After inventing the heavy
metal tag in the Bikers Anthem “Born To
Be Wild” and flying the anti-drug cause
in “The Pusher”, John Kay and the boys
turned their attention on the anti war
campaign with their smash hit album “Monster”.
Coming out during America’s involvement
in the Vietnam War this group of songs
proved very popular with the youth of
America with it’s stance against the military
war machine, and is as relevant now as
it was in 1970.
But casting aside all political intentations
of this group of songs (Steppenwolf’s
credibility later thrown into contrast
with albums such as “For Ladies Only”
and Steppenwolf at your birthday party).
The musical ability and the arrangements
shown on these songs are glaringly apparent
from the opening chords of the Trilogy
Monster/Suicide/America slipping from
country rock into heavy metal bluster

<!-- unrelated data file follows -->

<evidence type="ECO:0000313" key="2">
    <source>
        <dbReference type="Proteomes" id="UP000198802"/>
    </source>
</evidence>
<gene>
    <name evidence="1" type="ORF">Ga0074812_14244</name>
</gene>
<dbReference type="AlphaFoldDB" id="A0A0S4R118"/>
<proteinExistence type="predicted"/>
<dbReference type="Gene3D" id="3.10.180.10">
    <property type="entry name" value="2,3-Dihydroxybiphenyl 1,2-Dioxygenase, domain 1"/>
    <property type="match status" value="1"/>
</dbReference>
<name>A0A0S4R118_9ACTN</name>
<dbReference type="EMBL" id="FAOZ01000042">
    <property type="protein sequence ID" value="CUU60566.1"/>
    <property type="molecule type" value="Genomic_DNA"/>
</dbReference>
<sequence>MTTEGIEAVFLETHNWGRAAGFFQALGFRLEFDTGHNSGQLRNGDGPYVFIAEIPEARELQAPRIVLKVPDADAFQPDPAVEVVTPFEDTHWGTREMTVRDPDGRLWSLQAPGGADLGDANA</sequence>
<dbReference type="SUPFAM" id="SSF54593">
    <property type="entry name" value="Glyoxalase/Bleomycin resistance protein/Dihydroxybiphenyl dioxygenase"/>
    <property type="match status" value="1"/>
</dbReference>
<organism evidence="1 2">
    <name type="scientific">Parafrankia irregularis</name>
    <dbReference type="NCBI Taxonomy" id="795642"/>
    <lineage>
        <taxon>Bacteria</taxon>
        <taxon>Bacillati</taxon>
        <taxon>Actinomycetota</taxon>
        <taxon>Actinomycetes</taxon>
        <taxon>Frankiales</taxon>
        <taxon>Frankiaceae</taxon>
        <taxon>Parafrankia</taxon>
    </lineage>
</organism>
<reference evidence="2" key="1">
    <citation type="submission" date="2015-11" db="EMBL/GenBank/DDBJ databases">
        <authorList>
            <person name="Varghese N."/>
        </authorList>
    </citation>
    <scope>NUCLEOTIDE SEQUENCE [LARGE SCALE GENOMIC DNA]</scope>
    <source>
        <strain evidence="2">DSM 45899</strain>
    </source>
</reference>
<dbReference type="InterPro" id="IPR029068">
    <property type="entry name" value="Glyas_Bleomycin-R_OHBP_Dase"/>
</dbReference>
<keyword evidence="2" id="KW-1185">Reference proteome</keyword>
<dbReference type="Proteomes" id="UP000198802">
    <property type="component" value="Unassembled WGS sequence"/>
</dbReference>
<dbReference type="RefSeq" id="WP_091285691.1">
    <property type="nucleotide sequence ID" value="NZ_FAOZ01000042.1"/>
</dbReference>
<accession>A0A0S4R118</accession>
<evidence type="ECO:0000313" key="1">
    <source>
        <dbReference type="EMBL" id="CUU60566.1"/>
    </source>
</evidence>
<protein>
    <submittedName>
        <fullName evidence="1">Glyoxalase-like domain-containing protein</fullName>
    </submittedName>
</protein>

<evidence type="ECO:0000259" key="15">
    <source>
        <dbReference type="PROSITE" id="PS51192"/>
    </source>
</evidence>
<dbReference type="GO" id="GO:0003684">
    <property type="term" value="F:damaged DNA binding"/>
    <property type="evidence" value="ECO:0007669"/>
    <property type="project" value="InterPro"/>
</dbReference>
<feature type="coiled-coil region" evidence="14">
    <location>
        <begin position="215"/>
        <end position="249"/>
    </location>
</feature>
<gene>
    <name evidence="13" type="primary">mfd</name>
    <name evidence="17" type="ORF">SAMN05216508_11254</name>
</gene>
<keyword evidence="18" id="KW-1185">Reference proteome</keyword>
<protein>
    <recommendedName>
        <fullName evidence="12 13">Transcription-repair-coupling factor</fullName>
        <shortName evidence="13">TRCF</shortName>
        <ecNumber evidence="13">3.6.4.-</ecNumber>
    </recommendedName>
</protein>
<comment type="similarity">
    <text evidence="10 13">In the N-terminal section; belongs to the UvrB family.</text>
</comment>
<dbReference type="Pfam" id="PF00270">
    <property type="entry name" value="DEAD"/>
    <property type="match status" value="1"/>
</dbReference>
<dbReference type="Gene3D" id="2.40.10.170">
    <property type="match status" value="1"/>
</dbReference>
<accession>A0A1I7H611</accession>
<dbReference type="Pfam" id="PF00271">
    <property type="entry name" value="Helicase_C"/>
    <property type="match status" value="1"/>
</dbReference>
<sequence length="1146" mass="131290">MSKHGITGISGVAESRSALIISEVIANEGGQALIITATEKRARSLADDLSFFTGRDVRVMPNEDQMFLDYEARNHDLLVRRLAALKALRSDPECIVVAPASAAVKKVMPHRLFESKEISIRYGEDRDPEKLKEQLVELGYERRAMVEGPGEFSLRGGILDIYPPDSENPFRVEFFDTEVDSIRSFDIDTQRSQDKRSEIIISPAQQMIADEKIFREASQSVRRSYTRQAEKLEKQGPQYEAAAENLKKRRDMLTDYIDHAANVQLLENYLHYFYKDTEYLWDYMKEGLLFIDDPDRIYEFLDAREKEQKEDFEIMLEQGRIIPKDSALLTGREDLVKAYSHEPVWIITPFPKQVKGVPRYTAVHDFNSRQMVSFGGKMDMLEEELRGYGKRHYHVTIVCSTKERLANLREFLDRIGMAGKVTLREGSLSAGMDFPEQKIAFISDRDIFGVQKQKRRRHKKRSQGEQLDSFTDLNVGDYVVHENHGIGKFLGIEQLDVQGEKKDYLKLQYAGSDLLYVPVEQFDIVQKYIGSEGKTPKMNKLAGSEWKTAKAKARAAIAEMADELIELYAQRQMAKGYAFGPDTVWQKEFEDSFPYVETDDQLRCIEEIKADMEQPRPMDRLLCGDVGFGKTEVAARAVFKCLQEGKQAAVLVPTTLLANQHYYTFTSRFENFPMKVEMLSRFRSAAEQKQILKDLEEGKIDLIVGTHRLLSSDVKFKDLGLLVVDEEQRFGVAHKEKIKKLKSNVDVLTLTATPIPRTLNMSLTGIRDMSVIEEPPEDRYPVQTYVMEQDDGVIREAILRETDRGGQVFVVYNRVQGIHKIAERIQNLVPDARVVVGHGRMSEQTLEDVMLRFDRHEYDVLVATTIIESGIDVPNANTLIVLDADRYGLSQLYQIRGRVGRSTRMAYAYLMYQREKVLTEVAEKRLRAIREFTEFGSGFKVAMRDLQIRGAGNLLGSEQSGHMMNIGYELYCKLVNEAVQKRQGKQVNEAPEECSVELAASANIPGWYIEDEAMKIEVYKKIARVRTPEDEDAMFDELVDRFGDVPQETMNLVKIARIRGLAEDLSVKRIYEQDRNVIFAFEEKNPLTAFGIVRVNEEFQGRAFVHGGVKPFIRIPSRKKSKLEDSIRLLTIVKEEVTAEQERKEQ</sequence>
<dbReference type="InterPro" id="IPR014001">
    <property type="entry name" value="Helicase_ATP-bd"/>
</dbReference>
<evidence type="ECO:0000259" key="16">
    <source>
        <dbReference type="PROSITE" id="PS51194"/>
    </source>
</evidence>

at the twinkling of an eye with its built
for stadium chorus’s, and cutting lyrics.
The strong guitar work of Larry Byrom
and Goldie McJohns keyboard work in particular
stand out supporting John Kays Rants.
The band also gets a chance to shine during
the albums only instrumental “Fag” which
is a slide guitar/piano workout which
comes in welcome contrast to some of this
albums heavier vocal songs.
That is not to say that all of the songs
hit the spot. They do with “Draft Resister”
- certainly being this Dog's rallying
call if somebody wanted to cart him off
to be shot at (especially against cats).
My two big complaints though are against
the Record company. In the days of Vinyl,
33 minutes is plainly not long enough.
Could they not have doubled it up with
Steppenwolf 7 (an album of equal length)
to make one C.D or found some out takes
or live versions?
My second major quibble is the transfer
of Monster onto C.D. This is appalling.
Removing all the pomp and majesty of the
original, this power package deserves
Pawed by Mott The Dog
Remastered by Ella Crew